"The Alps rose up approaching Austria!"
We try to go skiing with family and friends to a different place each year. This time we opted for Austria. Wanting to avoid flying, we chose to travel by train. Our group consisted of two people from Scotland, one from the Lake District and five from Ireland.
Seven of us joined up on Friday 14th of February in Brussels. We came by train from Scotland to Kings Cross followed by the Eurostar; the youngsters flew over from Ireland. We left our luggage in the station lockers at Brussels Midi, met up for lunch in a lovely small Belgian restaurant, Restobieres, near the train station, then walked over to see the Magritte/Dali exhibition and then caught the fast train to Cologne at 18.15, arriving just after 20.00 in Cologne. One more member of our group of eight, joined us there.
We had wanted to take the sleeper ski train to Austria that evening but at the beginning of December this was already fully booked. No problem, we stayed overnight in Cologne, admired the cathedral right outside the station, and had dinner on a heated terrace along the river Rhine with blankets wrapped around our legs and carnival processions passing by.
The next morning we walked over the bridge to the other side of the river and caught the fast 8.44 train to Austria, changing at Munich, and Wörgl to Kirchberg, where we arrived at 15.15 that afternoon. It was wonderful to see the Tirolean Alps rising up at the horizon as we approached Austria!
The hotel was 800m from the station, and the ski pickup another 300m further on. Kirchberg is a lovely small village with ski busses taking you to the ski lifts a short distance away. We had a great full week skiing in five different areas around Kirchberg and Kitzbühel, with a large variation of runs for all skill levels, enjoying the hotel sauna, breakfast and dinner in the hotel, and lively après-ski.
As our train back was for Saturday end of day, we had the extra day skiing and joined the local train from Kirchberg at 17.24, changed in Wörgl to Linz and caught the sleeper train to Cologne at 22.15 there. It is amazing how much luggage, food and people you can stack in a six-bed couchette! Luckily the next door's couchette was half empty! But we were very well cared for by the steward of our wagon, with fresh sheets and blankets provided and breakfast with coffee and tea served at 7.00. We arrived in Cologne at 8.00 Sunday morning with enough time to get on the fast train to Brussels, arriving at 10.35. All train times were exactly correct to the minute, the whole journey! Although we had to change several times, this was made very easy by the displays on the train showing, for each station, on which platform you would find your connecting train. No hassle or panic finding where to go!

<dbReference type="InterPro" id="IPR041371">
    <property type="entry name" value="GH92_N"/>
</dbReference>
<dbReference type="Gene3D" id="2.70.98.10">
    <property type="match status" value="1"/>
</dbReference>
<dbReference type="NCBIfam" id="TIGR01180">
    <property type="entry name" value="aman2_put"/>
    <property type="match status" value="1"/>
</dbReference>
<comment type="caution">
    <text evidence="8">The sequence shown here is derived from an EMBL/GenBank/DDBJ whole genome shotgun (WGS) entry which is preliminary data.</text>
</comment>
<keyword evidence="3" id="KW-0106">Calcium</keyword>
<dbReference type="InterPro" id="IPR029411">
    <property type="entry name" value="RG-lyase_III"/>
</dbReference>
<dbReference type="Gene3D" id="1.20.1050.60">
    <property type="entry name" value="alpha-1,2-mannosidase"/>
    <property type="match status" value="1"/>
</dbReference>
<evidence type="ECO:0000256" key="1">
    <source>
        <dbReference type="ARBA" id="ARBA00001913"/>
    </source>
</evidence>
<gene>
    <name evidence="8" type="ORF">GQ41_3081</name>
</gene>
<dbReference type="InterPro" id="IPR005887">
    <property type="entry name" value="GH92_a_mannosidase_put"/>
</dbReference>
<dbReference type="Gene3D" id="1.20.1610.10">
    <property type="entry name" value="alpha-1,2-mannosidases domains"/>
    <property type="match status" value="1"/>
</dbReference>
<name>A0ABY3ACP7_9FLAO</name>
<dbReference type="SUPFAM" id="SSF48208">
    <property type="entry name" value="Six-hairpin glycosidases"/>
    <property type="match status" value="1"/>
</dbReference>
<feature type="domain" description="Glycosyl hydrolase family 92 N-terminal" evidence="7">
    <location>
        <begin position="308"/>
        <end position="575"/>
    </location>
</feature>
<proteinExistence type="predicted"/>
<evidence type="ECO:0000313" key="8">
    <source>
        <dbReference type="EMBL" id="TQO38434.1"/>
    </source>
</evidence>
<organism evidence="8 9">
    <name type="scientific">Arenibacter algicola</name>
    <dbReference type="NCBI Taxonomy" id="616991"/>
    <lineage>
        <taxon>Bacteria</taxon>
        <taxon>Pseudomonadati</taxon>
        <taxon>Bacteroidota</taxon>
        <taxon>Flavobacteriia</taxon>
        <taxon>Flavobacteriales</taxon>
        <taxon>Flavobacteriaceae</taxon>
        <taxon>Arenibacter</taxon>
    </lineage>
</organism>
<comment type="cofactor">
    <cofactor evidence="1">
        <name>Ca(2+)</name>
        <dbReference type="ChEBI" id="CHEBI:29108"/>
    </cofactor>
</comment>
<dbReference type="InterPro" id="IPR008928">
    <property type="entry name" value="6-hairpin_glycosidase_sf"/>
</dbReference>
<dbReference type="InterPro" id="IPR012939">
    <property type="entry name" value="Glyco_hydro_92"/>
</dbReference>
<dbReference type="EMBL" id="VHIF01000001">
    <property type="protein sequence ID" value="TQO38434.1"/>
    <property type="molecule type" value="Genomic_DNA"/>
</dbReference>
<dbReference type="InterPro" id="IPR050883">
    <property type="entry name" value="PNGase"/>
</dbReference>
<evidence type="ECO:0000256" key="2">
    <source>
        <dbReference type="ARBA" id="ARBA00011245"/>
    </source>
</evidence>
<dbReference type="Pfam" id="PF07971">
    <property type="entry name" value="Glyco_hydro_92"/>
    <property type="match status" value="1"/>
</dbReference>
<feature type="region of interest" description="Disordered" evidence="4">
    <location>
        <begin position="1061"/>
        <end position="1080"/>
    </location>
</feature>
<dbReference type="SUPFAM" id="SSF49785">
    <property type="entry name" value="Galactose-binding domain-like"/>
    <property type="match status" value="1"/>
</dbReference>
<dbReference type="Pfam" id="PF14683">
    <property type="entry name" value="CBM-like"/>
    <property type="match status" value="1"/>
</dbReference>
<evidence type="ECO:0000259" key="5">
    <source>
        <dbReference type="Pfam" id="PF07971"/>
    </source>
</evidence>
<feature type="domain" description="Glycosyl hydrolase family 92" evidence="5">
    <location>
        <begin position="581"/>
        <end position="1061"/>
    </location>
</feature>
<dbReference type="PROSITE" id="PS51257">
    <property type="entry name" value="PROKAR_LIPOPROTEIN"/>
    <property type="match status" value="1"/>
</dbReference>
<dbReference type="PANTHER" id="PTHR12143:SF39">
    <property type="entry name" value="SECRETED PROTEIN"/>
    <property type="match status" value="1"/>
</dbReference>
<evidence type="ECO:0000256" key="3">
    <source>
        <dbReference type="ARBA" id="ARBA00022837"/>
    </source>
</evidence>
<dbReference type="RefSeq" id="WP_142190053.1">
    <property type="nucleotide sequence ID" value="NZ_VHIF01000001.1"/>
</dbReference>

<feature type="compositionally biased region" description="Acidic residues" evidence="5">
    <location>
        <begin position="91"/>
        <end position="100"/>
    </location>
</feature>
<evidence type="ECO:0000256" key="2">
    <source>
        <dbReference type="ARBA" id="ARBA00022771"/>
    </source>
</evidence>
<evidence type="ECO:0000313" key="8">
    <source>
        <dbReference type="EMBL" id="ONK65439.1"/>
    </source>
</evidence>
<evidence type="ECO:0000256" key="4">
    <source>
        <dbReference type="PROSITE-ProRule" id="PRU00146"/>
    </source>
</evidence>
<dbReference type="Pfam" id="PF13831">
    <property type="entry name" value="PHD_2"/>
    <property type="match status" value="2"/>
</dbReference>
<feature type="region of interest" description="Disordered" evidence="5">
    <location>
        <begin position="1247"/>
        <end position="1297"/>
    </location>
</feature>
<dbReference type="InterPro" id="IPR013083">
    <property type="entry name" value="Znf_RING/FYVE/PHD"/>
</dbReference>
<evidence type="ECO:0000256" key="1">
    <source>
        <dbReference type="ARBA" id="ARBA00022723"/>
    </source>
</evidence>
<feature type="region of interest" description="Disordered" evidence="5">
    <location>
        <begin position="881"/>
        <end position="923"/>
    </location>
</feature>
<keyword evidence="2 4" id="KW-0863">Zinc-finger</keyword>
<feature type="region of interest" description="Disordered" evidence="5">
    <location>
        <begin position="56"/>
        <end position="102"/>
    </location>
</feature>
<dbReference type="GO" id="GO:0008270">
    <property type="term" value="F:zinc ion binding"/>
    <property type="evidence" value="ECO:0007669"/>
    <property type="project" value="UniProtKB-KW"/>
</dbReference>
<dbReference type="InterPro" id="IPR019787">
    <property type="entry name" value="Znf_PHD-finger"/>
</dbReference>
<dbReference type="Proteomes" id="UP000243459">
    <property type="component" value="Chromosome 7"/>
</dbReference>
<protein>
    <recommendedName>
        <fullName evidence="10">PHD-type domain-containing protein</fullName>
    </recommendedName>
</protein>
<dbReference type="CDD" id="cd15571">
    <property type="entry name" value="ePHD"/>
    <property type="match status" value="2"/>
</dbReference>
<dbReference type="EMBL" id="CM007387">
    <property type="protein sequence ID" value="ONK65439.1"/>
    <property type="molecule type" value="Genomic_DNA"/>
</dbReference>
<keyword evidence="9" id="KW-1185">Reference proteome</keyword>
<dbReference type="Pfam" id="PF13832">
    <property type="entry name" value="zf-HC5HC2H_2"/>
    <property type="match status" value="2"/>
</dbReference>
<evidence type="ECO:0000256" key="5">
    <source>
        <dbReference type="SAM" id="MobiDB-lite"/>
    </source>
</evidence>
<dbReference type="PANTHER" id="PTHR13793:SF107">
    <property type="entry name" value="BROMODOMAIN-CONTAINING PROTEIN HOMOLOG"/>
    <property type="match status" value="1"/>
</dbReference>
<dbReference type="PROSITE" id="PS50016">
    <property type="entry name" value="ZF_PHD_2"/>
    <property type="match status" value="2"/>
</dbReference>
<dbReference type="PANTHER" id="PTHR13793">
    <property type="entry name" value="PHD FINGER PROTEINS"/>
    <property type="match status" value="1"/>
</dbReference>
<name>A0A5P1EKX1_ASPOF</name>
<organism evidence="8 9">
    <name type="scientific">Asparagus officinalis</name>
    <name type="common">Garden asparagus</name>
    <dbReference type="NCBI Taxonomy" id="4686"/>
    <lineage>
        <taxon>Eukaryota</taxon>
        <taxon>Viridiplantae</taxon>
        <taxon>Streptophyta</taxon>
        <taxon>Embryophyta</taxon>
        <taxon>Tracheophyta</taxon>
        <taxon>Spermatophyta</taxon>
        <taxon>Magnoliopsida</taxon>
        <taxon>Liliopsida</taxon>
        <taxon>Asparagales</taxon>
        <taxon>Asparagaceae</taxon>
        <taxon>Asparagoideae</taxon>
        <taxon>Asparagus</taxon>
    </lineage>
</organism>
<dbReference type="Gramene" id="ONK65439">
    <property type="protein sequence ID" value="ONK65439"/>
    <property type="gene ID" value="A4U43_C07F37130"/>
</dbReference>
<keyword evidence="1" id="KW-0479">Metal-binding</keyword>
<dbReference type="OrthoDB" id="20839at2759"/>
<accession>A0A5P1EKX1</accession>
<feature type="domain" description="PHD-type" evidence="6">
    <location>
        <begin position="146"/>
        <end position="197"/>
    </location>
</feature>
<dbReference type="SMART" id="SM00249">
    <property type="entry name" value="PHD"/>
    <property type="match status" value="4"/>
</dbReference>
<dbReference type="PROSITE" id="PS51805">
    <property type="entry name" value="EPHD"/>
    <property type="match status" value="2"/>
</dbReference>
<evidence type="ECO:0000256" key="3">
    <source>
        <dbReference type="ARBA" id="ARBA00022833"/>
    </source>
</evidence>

We continued on the Eurostar, then back on British trains to Scotland. We felt home as soon as the first UK-train delays kicked in! Toilets not working (“we apologise for the inconvenience”), and the seat reservation system out of order on seriously overcrowded trains. Home at 21.00 after the last 90-minute bus drive from Edinburgh.
Although the trip seemed long, both going and returning felt relaxed and entertaining, passing five countries, four different languages, having time to eat different local foods, drinking local beers and wines, and able to mix in some tourist sites and a museum as well. We got an extra day of skiing out of it, and would have had one more if we had managed to get on the sleeper train going as well.
On the advice from Daniel from Snowcarbon, we booked the rail travel with rail-booking agent Trainseurope and the hotel accommodation as a ski holiday with the agency, Skiline. Both these recommendations made it easy for us to get everything sorted.
Definitely travelling again by train next year, just going to be earlier booking!